Wednesday, January 19, 2011

Deep Patina - 1939 Mercury Eight Convertible


This Mercury has been sitting outside the body shop down the road from my house since late last summer. I kept thinking the owner would move it indoors before the snow started.

I drove past it many times, thinking I should stop and photograph it, but the car is parked on the North side of the building, and this time of year it was constantly in shadow.

Finally, the snows came. I was on my way over to Doc’s and drove by the Mercury.


I had mixed feelings about the Mercury not having been taken in. I felt badly for the car. But I knew it was time to make some pictures.

As I began looking at the car through the lens, my emotions continued to struggle. The car is in desperate shape, as you can see. The floorboards are practically gone. There’s nothing left of the seats save the springs. The once-painted dashboard deeply pitted with rust. I wondered if there was even enough left of this car to save.


Yet the aqua-colored glass that remains in the driver’s half of the windshield and the fragments of flamingo-colored plastic that cling to the steering wheel’s rim seemed jaunty and nautical. Looking across the interior with its art deco clock and out onto the long, tapering hood, the Mercury seemed almost like a boat, and I imagined a beautiful young girl behind the wheel with her Veronica Lake hair tossing in the wind, and a bright red smile on her lips.


This is a rare car - 1939 or 1940 - either the first or second year of Edsel Ford’s new Mercury brand, and carries one of the earliest mass-produced V8 engines – the famous Ford Flathead. Cars like this one begat the earliest Hot Rods, and people just can’t seem to get enough of old Mercurys, which explains why this shell of a car has not been sent to the crusher.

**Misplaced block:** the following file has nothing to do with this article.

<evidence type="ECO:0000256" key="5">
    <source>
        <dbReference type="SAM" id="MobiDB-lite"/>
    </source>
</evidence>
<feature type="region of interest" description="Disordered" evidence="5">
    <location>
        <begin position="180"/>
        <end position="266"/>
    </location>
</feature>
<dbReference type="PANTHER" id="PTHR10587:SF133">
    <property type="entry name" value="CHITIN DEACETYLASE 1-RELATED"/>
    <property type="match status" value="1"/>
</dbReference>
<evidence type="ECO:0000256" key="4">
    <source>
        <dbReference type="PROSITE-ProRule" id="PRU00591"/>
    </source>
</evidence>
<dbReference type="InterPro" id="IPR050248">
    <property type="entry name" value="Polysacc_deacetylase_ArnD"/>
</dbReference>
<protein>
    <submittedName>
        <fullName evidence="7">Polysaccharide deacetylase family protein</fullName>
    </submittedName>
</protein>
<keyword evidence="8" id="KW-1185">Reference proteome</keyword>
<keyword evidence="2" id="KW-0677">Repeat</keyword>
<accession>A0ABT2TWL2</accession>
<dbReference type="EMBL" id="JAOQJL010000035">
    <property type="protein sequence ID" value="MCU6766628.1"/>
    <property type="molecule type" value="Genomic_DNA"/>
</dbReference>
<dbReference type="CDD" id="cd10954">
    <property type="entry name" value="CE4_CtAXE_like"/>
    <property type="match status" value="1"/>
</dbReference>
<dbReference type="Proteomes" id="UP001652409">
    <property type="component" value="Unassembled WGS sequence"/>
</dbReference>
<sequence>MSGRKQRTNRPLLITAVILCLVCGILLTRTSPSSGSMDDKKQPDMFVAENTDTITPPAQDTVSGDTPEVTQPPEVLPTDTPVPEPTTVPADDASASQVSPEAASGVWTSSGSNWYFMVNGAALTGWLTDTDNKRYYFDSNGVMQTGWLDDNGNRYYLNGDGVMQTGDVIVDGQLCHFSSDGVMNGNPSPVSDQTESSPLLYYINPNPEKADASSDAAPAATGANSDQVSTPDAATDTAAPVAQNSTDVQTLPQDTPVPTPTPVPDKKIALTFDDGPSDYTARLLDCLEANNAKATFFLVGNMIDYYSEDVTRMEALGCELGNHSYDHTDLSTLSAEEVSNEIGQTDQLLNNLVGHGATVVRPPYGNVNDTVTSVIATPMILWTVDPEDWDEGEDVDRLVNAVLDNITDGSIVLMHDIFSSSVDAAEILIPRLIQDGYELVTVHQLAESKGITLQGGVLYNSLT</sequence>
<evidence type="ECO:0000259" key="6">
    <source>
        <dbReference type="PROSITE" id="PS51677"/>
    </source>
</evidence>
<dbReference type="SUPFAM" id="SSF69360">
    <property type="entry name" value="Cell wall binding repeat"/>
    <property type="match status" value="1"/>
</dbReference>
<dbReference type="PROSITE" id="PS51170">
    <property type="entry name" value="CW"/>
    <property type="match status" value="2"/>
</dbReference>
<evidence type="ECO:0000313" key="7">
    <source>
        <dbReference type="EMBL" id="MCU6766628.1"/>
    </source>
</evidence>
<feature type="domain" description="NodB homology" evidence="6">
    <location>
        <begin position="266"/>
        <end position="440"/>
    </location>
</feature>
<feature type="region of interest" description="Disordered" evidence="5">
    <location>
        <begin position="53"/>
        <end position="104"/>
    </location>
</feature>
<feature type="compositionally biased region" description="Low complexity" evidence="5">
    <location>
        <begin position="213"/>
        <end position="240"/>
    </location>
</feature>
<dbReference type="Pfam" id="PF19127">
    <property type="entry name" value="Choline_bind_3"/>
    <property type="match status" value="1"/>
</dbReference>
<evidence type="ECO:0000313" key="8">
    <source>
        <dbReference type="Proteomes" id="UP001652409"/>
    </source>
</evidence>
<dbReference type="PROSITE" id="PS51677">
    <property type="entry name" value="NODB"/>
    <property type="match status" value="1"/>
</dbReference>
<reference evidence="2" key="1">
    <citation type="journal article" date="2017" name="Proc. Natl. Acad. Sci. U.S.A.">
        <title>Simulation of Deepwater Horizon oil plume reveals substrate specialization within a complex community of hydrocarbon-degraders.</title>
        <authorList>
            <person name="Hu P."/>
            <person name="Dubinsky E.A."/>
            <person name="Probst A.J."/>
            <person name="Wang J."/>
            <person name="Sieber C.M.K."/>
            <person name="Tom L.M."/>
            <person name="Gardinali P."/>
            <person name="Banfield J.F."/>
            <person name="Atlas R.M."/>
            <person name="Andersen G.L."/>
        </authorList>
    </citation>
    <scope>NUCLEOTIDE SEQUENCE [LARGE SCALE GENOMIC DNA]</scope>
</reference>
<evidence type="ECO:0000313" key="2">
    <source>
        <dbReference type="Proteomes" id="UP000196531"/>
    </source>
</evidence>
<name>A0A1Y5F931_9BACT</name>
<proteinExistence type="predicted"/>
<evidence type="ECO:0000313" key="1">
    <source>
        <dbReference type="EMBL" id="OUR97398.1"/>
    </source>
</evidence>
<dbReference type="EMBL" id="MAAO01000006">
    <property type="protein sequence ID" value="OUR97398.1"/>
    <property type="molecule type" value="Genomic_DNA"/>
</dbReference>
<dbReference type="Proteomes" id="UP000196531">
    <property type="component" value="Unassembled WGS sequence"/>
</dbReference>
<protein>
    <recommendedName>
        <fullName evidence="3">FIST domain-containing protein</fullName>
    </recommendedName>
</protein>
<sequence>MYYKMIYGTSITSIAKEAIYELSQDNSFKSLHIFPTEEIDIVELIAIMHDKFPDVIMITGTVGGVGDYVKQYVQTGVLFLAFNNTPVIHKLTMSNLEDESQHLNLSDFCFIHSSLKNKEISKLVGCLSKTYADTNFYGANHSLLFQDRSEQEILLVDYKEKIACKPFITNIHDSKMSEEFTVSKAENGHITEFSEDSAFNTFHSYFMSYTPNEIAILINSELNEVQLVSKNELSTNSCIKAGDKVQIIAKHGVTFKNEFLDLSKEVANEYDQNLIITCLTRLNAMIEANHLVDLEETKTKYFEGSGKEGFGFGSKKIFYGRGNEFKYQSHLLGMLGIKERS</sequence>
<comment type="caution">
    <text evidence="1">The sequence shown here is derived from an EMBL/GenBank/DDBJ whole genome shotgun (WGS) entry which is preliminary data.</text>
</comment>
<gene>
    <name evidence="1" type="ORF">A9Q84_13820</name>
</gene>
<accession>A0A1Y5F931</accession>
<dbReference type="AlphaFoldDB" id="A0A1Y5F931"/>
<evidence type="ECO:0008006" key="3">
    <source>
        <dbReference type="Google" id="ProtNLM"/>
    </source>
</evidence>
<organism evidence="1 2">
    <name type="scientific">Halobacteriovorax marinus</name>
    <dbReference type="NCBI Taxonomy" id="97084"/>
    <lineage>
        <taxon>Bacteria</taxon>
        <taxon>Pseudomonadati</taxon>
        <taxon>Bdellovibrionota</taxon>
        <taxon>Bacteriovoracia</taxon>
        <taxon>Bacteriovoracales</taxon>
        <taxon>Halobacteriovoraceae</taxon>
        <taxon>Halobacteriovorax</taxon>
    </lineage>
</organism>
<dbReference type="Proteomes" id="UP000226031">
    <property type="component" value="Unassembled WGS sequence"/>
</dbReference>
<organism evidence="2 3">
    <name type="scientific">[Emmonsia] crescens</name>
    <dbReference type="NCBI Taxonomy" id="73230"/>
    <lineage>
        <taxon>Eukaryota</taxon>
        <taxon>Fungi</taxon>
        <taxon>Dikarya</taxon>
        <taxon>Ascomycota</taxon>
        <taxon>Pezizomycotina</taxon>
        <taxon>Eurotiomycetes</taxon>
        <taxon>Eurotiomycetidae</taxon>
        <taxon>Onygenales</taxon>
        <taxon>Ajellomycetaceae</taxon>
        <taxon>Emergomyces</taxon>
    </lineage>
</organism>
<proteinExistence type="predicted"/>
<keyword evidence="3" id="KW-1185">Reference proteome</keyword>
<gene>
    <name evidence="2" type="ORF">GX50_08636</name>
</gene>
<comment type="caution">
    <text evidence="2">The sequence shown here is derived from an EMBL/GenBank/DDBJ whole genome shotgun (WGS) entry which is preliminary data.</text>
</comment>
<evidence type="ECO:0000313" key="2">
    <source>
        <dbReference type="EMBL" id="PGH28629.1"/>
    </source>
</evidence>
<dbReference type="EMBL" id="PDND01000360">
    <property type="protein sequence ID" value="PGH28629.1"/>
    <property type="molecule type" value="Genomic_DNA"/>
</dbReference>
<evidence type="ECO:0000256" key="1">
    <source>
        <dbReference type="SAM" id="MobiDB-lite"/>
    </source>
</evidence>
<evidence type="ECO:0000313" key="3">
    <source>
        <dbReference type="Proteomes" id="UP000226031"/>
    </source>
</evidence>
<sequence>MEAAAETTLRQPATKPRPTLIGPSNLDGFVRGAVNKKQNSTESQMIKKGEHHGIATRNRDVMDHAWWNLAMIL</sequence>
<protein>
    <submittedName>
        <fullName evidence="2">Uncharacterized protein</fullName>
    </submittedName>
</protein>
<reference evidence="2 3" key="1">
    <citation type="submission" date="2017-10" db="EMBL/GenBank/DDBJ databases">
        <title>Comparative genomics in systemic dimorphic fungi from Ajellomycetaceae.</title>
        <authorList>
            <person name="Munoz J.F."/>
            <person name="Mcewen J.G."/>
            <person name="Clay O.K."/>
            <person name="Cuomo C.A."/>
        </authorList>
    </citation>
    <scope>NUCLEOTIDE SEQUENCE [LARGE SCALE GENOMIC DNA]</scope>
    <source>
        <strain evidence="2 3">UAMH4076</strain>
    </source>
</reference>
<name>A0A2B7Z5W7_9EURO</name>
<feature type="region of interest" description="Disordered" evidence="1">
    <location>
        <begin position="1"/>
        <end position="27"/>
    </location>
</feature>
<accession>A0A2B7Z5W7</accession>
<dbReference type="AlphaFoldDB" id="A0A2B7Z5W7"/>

Wonder where it will be when summer comes around next time.

All contents copyright Jeffery Blackwell 2010

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Monday, January 3, 2011

Club Artistes Auto

Club Artistes Auto logo

My Canadian friend Paul Chenard made an exciting announcement recently, which I thought would be of interest to readers of Rubber@Road. Anyone who appreciates art and cars - particularly sports cars and racing cars - is probably familiar with Paul's work, which receives international acclaim.

With Paul's permission, I am reprinting his blog announcing the formation of an international group of automotive artists - the Club Artistes Auto. I am sure you will enjoy Paul's blog "AUTOMOBILIART",   and the work of these other automotive artists!

From Paul Chenard -

My good friend Belgian artist and friend Nicolas Cancelier thought that we should start an international group of automotive artists who like to chat, exchange ideas, exhibit their art together, and share a meal after events.

Porche 908 - copyright Nicolas Cancelier

© Copyright Nicolas Cancelier

I thought it was a wonderful idea, thus Club Artist Auto (CAA) was formed. Both artists Anna-Louise Felstead of the UK and Rick Rucker of the USA joined us in founding the group.

Porsche 956 by Anna-Louise Felstead

© Copyright Anna-Louise Felstead

Along the way, other artists who are enthusiastic about our new group have supported us. Dutch artist Ronald Hulleman kindly translated our brochure to Dutch. American artist Greg Spradlin of jumped in to provide CAA a website and email link.

Morgan Three-wheeler copyright Rick Rucker

© Copyright Rick Rucker

The goal of the members of this group is to be there and to be part of it, and all these artists exemplify perfectly what this group is about.

Maserati 250F copyright Ronald Hulleman

 © Copyright Ronald Hulleman

The potential for CAA members is huge; this is the only truly international group of automotive artists!

Shelby Mustang copyright Greg Spradlin

© Copyright Greg Spradlin

We are all volunteers, so portfolio revues can’t happen right away. But as we get rolling, I know we will a major force in the market, the go-to group for quality automotive art.

DB4GT Zagato copyright Paul Chenard

© Copyright Paul Chenard